F1 boss says Mercedes ‘bounced’ FIA into a hasty reaction

With the return to the 1978-82 F1 car design that incorporates grand effect the 2022 Formula One season got off to a predictably rough start for certain teams. Porpoising, or bouncing, was always going to be an issue for this who know their F1 car design history. The cars in the late 70’s using the Venturi under floor aerodynamic principles porpoised as did many in the class of 2022.

The Mercedes W13 hit the pre-season Bahrain test and the tech guru’s in Brackley were immediately concerned and George Russell immediately called on the FIA to act.



Russell first calls out FIA over safety

“It’s not very pleasant at all and from what I’ve seen from other teams in particular it would be a safety concern”, said Russell during the pre-season test.

Ex F1 car designer, chief technical officer, ex team boss and now the MD of F1 responded before the season opener in Bahrain.

“I’m a little surprised some of them have been caught out by it,” said Ross Brawn.


Ross Brawn surprised Mercedes ‘caught out’

“I thought they would have anticipated it from their wind tunnel work, but you can see on the track that some have already come to terms with it, so there are solutions out there.”

The porpoising is created when the teams attempt to run their car too low to the ground which increases the downforce and performance so it was argued teams like Mercedes merely had to lose some competitiveness, raise the ride height and the bouncing would be significantly reduced.

Yet Mercedes and Russell continued to complain race after race that the drivers’ long term health was at risk and come the end of the Azerbaijan GP Lewis’ Hamilton was apparently so battered by his car he could barely extract himself from the cockpit.



Mercedes bounces FIA into a reaction

The FIA sprung into action and established a metric to measure the level of the vertical impact on the drivers devising a limit which should not be exceeded. If the limit was breached a team or driver was then at risk of being excluded from part or all of a grand prix weekend.

Further, the FIA discovered during their analysis that certain teams including Red Bull had developed an innovative way of anchoring the ride height plank to the chassis. This reduced the bouncing but bizarrely the FIA outlawed this because it was in breach of the spirit of the regulations.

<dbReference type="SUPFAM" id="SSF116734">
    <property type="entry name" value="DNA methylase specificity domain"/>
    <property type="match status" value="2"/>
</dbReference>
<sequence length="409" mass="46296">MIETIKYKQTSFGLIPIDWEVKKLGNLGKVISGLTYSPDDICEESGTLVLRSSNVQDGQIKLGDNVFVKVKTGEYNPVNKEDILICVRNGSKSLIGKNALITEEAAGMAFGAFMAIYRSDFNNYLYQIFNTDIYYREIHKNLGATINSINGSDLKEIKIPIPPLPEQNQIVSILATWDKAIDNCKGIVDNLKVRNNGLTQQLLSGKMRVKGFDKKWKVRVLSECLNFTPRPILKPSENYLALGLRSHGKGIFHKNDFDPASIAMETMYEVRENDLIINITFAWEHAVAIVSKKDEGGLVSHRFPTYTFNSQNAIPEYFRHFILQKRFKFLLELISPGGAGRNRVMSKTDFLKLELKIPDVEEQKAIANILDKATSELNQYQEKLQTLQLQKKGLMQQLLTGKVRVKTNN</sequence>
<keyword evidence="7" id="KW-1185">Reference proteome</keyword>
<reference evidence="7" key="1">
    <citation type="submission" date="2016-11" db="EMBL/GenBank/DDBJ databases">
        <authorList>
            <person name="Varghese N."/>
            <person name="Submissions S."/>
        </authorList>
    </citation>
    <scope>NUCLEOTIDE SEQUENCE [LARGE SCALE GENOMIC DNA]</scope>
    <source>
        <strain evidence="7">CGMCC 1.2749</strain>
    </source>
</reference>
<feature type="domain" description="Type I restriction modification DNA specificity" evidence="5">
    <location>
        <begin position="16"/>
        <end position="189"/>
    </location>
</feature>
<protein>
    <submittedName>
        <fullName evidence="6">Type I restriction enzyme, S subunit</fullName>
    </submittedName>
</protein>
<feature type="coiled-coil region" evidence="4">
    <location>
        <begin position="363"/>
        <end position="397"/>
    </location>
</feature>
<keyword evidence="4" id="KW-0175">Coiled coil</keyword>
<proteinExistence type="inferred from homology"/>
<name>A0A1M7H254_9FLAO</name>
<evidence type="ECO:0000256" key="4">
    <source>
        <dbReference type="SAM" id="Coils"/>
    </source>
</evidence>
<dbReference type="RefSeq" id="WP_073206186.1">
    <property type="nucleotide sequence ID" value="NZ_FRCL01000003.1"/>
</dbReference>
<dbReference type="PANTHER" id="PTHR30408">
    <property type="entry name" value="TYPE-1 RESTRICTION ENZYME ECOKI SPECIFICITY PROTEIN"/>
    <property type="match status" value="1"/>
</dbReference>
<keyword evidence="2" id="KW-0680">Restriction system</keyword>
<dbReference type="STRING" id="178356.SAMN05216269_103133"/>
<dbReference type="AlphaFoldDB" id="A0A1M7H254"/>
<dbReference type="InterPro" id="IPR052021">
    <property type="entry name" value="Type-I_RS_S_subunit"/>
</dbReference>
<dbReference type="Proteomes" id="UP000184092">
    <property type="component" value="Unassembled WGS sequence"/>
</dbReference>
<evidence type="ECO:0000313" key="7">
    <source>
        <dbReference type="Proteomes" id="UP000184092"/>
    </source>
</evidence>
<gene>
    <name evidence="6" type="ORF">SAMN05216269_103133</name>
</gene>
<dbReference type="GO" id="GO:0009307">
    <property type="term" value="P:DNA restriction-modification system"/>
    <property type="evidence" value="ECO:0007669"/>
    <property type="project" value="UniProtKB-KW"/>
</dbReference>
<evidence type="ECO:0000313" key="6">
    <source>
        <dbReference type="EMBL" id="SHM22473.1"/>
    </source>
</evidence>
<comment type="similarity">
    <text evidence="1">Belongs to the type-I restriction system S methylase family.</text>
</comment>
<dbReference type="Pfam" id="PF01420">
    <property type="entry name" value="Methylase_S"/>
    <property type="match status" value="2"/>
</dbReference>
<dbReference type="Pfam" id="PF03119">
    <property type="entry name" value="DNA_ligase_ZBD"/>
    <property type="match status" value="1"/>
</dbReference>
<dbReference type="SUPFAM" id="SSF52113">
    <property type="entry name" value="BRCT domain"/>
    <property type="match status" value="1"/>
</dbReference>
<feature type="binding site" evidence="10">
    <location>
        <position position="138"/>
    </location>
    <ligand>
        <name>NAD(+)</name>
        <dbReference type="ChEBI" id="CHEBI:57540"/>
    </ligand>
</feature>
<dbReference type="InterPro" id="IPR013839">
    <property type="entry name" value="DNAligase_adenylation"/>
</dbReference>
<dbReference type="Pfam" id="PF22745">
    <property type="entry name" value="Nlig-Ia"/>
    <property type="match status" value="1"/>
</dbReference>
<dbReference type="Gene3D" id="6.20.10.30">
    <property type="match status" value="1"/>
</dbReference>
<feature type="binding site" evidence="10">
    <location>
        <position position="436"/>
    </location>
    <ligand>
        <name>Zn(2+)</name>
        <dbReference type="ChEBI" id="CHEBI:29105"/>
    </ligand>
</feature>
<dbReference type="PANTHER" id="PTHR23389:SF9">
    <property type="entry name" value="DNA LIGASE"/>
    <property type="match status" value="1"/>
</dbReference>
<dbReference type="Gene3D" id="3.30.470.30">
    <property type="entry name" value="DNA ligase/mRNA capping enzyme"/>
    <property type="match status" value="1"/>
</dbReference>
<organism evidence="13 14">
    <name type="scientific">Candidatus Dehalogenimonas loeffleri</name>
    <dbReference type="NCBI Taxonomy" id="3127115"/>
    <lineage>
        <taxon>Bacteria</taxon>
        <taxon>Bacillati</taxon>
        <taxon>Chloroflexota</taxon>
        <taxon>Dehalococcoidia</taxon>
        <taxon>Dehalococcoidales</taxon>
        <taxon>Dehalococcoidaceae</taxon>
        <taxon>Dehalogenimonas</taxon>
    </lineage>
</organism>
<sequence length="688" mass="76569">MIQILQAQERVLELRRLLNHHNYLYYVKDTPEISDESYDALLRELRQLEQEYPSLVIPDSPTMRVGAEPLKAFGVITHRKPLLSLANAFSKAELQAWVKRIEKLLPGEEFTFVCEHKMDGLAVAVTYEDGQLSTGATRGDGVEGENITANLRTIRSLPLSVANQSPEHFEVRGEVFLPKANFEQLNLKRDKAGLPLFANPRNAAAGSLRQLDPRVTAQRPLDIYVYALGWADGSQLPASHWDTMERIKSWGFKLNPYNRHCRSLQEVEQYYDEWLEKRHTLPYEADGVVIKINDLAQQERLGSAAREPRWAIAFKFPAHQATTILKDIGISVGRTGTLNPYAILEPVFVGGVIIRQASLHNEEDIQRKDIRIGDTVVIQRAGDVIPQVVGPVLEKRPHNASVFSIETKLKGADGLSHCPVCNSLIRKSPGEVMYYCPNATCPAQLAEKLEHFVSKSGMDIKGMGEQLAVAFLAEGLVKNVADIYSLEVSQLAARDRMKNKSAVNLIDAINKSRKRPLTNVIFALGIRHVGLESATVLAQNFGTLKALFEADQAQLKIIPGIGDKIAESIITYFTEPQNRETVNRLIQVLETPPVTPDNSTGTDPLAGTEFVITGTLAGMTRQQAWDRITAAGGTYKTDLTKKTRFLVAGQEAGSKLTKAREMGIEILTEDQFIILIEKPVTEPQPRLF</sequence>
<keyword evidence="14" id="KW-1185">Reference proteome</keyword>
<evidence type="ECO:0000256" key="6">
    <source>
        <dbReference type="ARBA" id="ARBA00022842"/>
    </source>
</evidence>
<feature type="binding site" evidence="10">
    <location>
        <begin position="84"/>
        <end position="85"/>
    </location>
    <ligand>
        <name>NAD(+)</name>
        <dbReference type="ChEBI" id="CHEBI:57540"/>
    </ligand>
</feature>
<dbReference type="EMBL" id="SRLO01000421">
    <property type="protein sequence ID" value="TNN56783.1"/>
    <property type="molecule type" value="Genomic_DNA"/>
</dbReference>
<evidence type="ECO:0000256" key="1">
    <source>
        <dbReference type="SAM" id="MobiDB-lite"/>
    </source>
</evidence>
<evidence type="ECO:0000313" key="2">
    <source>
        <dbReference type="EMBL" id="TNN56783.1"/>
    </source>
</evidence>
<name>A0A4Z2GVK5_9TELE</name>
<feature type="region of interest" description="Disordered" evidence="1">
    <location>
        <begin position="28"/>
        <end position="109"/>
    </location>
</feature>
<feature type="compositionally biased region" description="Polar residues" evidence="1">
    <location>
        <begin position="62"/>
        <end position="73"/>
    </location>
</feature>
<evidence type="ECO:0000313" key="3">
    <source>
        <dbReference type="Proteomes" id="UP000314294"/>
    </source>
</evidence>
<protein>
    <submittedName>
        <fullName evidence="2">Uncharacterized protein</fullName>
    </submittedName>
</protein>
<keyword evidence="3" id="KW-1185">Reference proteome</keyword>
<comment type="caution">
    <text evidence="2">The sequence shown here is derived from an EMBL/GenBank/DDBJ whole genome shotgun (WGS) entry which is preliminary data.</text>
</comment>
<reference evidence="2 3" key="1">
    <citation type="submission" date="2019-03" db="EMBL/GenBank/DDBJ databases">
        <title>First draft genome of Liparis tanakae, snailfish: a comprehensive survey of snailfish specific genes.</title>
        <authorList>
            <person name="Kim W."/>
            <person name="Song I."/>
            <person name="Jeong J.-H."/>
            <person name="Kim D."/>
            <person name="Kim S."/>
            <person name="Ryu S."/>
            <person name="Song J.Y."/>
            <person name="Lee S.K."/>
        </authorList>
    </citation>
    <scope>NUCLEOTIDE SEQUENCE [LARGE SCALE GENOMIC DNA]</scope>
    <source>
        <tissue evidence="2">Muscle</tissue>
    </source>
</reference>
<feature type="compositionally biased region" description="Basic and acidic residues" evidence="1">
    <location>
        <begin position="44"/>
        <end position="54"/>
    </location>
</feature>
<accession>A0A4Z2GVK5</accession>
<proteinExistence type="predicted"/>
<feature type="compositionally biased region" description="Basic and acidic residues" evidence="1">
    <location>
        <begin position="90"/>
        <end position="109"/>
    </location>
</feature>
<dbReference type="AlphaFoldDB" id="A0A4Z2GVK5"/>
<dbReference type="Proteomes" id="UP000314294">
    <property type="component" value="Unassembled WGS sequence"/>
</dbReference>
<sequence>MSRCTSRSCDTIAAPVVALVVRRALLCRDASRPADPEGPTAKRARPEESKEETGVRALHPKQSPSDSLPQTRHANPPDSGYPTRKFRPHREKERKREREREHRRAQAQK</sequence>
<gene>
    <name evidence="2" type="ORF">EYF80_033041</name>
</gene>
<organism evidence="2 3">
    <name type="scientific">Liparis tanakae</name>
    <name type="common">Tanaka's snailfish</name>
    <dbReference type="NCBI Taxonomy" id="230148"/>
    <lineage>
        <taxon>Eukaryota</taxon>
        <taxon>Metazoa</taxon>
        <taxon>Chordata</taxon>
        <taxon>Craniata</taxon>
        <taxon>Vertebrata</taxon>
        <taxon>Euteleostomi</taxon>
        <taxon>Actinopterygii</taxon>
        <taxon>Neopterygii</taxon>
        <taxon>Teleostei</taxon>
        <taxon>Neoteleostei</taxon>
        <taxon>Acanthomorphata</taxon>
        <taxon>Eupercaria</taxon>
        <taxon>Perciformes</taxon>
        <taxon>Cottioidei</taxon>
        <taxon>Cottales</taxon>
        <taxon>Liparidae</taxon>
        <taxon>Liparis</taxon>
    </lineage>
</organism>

Surely encouraging other teams to follow suit would have been a more sensible route to take.



2023 regulations changed to reduce bouncing

For the 2023 season the FIA have introduced some modifications to the car design regulations again intended to restrict the bouncing of the cars.

Mercedes and Russell clearly pressed the right buttons with the FIA as its president Mohamed Ben Sulayem released a statement which began as follows.

“Safety is absolutely the highest priority for the FIA, and we have devoted significant time and resources to the analysis and resolution of the issue of porpoising,” Ben Sulayem said.

“I have personally discussed this matter with all of the teams and drivers, and while of course there are some differences in opinion owing to varying competitive positions, it is very clear that the FIA has a duty to act and ensure that the drivers are not put at undue risk of injury as a result of this phenomenon.”



More measurement of proposing by FIA

So for 2023 the FIA have mandated for additional specific purpose designed sensors to be fitted to the floors of the car to provide a more accurate measure of porpoising together with stricter floor deflection tests. Rear diffuser throat heights will also be raised, as well as the edges of car floors which will be lifted by 15mm.

Given the ride of the 2022 Red Bull car already provided more ground clearance than most of the others, this regulation change should impact the Milton Keynes team less than their competitors.

Now F1’s chief technical officer and former Benetton’s technical director, Pat Symonds has blamed Mercedes for pressurising the FIA into unnecessary regulation changes.



F1 boss believes Mercedes pressured the FIA

Symonds believes the teams should have been left to their own devices to solve the problem.

“I think they [the FIA] overreacted a bit after Baku,” Symonds told Auto Motor Und Sport. “In Baku, we saw the worst effects because a team tried something that didn’t work and then went public quite loudly.

“If they [FIA] hadn’t intervened, the problems would have been solved. Most teams now understand how to control the bouncing.”

Symonds was part of F1’s technical team who were responsible for the new car design regulations and worked on ground effect cars in the early 1980’s. He admits when drawing up the new car specifications he’d “simply forgotten” about the porpoising problem given it was some 40 years ago.



Only Adrian Newey anticipated the porpoising

“I have to admit that the problem was not on our radar, but we could have known,” Symonds continues. “We had the means to discover it in advance because we were working with dynamic simulations.”

“I should have known too, because I used to work on ground effect cars. I had simply forgotten, [but] without a doubt, the bouncing changed things.

“The teams first had to solve this problem before they could work on their aerodynamics. Bouncing is not purely an aerodynamic problem. There’s also a lot of mechanics involved, for example suspension stiffness.

Mercedes did eventually get on top of their issues and did eventually win the penultimate race of the season. However, they now have to redesign their car to the new specifications the pressurised the FIA to introduce which may see the W14 in fact lose some performance in the early part of the 2023 season.

READ MORE: FIA ruling a body blow to Toto Wolff

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